Parasitic snakes, gargantuan lizards, foodpreneurs extraordinaire: how well do you know the 44th state?

 

By IKE FREDREGILL

Wyoming’s population may be sparse, but its residents are an industrious and — at times — strange bunch.
With open horizon as far as the eye can see and dots of civilization few and far between, there is a lot of room to get creative with the definition of entertainment.
Here’s a few random factoids about the Equality State, according to the “Wyoming Almanac” authored in part by Laramie’s own Phil Roberts.

Original pranksters

The Laramie Daily Sentinel, perhaps in conjunction with a pair of local doctors, printed a story April 1, 1874, about a strange operation on a woman complaining of discomfort in her stomach. According to the article, Dr. J.H. Finfrock, aided by Dr. Harris, pulled a snake out of the woman’s intestines during surgery. The story was picked up by the national wire and printed across the nation as fact. It was, however, an April Fool’s joke, and perhaps, Wyoming’s first case of “Fake News.”

Chili is a beloved dish served often in many Wyoming homes. Some take immense pride in serving only Chugwater Chili, made in Chugwater about 70 miles east of Laramie. But it’s up for grabs whether the entrée was invented here, at least in the eyes of one Denver Post columnist — Red Fenwick. The writer once satirically claimed chili was invented by a Wyoming shepherd for keeping his dog’s feet warm. Upon success, the shepherd sent the recipe to a friend in Texas, who mistook it for a meal, Fenwick wrote adding, “which Texans have been doing ever since.”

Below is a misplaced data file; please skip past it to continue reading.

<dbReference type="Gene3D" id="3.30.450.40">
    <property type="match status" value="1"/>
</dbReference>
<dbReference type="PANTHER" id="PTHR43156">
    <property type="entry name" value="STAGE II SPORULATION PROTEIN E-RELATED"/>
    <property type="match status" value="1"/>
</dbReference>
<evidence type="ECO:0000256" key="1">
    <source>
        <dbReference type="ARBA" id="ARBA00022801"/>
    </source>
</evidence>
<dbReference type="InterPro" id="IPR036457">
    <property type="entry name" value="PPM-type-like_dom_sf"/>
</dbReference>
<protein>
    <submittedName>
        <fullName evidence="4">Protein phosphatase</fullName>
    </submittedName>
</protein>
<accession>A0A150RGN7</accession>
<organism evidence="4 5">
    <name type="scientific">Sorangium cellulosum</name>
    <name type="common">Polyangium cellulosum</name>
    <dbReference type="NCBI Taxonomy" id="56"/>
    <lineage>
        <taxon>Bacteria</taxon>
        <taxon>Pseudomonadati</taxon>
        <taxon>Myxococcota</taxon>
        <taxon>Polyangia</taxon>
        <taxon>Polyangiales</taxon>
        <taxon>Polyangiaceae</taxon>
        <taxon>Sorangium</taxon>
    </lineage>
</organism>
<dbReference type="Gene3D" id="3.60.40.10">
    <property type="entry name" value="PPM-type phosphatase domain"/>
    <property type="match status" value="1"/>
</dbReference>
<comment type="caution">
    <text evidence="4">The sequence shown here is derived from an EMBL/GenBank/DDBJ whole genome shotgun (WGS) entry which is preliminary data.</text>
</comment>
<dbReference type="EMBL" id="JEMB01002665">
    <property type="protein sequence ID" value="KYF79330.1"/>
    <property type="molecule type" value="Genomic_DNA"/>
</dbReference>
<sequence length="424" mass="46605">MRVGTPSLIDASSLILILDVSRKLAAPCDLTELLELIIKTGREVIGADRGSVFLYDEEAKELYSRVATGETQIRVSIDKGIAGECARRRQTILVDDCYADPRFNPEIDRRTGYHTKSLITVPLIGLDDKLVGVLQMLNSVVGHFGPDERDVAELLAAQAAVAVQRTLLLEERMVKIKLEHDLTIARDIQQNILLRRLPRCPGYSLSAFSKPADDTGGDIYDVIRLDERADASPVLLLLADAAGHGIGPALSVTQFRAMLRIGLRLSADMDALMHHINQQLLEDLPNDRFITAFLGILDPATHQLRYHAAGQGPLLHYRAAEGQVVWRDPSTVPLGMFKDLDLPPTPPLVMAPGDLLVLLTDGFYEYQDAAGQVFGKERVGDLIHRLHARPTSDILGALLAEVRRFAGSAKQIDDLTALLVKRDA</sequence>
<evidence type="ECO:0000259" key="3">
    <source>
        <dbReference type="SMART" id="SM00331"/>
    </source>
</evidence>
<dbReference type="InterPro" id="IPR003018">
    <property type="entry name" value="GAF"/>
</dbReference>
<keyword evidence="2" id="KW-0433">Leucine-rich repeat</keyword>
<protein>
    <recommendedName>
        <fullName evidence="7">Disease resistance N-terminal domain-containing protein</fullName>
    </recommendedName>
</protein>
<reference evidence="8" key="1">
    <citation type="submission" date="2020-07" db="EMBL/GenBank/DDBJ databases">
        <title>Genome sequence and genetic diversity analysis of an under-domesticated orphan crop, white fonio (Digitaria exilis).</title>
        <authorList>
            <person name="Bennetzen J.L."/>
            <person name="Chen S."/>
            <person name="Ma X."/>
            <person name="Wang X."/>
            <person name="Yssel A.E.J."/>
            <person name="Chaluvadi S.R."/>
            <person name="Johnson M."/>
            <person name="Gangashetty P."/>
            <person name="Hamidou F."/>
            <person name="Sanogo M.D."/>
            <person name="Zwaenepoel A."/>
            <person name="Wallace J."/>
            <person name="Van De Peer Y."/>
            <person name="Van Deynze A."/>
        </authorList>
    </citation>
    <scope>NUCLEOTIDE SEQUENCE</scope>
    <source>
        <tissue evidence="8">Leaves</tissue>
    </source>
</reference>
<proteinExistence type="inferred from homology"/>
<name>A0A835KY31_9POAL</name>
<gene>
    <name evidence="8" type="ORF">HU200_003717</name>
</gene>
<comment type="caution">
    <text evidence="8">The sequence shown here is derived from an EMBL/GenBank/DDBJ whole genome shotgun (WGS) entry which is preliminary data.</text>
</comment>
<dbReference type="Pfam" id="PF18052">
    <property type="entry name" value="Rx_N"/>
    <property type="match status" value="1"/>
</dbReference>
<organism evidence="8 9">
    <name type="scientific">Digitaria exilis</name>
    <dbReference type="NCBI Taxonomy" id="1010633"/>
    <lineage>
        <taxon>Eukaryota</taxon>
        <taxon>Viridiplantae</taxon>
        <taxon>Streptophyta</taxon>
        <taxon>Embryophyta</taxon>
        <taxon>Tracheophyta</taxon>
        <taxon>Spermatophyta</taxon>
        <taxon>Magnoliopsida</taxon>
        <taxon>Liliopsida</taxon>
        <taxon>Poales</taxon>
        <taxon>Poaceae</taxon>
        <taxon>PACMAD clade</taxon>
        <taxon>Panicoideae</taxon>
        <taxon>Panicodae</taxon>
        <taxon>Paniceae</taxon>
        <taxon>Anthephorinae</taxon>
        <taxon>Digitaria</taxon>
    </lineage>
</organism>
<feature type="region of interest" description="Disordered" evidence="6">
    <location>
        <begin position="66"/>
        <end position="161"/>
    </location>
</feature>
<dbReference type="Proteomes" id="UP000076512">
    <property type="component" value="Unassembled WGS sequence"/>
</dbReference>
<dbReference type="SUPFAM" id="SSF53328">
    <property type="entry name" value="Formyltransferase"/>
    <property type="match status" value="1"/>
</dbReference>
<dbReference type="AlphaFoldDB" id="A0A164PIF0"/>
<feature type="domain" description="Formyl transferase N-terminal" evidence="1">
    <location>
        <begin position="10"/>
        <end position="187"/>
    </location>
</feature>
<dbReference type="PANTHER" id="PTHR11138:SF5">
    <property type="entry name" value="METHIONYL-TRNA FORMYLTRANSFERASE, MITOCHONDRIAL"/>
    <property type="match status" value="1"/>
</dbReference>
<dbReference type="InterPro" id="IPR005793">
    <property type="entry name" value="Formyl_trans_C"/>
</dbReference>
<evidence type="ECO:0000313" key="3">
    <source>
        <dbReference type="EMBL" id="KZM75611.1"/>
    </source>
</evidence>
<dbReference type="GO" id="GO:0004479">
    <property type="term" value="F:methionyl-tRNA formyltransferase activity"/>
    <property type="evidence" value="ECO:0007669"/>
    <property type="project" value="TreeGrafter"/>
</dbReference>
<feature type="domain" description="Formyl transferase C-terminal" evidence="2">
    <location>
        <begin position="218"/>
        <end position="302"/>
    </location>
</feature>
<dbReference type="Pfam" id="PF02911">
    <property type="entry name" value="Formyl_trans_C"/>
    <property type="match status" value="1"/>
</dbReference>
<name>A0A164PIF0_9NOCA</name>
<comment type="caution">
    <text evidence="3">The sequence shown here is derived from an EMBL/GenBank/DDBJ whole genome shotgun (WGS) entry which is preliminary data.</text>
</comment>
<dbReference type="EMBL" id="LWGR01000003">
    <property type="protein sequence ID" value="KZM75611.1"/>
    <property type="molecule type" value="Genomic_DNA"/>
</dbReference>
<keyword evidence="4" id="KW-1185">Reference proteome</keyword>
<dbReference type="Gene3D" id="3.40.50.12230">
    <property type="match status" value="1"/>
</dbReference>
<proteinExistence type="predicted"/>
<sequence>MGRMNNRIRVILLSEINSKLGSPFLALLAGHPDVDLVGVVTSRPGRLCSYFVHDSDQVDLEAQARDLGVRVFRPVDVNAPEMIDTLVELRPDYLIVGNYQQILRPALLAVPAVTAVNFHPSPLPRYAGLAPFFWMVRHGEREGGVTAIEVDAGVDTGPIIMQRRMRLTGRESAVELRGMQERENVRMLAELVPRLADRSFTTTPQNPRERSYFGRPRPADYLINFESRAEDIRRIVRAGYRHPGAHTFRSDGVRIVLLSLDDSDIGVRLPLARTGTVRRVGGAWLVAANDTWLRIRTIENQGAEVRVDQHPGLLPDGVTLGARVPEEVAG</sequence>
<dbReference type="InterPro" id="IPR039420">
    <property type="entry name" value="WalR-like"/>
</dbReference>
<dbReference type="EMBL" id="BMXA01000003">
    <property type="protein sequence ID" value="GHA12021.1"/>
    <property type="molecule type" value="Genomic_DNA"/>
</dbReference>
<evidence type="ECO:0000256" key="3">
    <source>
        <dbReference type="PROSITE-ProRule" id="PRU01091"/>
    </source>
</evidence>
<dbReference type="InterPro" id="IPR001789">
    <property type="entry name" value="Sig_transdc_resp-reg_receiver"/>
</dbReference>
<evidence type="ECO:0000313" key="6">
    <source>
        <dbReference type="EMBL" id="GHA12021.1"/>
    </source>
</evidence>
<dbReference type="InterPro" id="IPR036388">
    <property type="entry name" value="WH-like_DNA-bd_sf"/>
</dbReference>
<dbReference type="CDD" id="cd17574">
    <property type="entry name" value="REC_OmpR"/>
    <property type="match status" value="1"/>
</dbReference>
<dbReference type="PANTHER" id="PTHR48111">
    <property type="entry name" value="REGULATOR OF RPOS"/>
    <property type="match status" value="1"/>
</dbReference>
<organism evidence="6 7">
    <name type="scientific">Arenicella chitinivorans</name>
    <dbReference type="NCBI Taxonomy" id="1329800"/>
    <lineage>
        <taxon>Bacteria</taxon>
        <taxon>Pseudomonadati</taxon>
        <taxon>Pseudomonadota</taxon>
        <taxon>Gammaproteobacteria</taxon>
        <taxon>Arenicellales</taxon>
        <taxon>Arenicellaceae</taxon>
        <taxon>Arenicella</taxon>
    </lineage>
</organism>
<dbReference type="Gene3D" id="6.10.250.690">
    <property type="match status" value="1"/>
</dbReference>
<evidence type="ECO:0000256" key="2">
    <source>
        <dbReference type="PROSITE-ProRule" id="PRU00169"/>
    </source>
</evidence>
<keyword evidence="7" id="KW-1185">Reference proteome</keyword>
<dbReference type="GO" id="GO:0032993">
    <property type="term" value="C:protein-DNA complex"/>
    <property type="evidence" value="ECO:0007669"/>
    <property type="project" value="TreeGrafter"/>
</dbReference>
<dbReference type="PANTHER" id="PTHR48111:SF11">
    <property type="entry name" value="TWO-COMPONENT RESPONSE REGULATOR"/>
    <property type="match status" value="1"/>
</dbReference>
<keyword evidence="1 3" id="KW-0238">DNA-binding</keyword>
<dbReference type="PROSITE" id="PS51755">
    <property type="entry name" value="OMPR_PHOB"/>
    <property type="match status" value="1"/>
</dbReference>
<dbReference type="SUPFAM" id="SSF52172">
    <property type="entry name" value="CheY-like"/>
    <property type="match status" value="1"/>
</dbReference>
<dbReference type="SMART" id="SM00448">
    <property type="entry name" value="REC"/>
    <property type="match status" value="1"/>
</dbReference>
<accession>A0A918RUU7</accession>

Old bones

While many imagine Wyoming’s history began with the railroad, hell-on-wheels towns or Native Americans, the state’s first inhabitants were a far more uproarious bunch — dinosaurs.
Edward Drinker Cope discovered the state’s first fossil, that of an agathaumas sylvestris, in 1872 on the western side of the Wyoming territory.
Since then, hundreds of remains have been discovered throughout the state including childhood favorites such as Triceratops, Allosaurus, Stegosaurus, Brontosaurus and the ferocious Tyrannosaurus.
While the area was home to land lizards a plenty, many aquatic dinos inhabited the state as well. Charles Bass of Jay Em discovered a fossilized mosasaurus hoffmani, a carnivorous water-dwelling lizard that grew to the size of a whale. Additionally, the first diplodocus ever discovered was dug up near Como Bluff around 1878.

Making history

Inducted into the union in 1890, the 20th century was a busy time for the newborn state.
In 1906, Devils Tower National Monument was established.
In 1915, Wyoming’s first paved highway opened near Casper.
In 1935, the iconic Steamboat bucking horse was added to Wyoming license plates.
In 1954, the state’s first television broadcast was made.
In 1972, Wyoming set it’s first minimum wage at $1.60 per hour.
In 1988, the state led the nation in coal production.

Visit the Laramie Area Visitors Center, 210 E. Custer St., or pick up a copy of “Wyoming Almanac” online or at one of several bookstores in the Laramie area for more facts and history about the 44th state.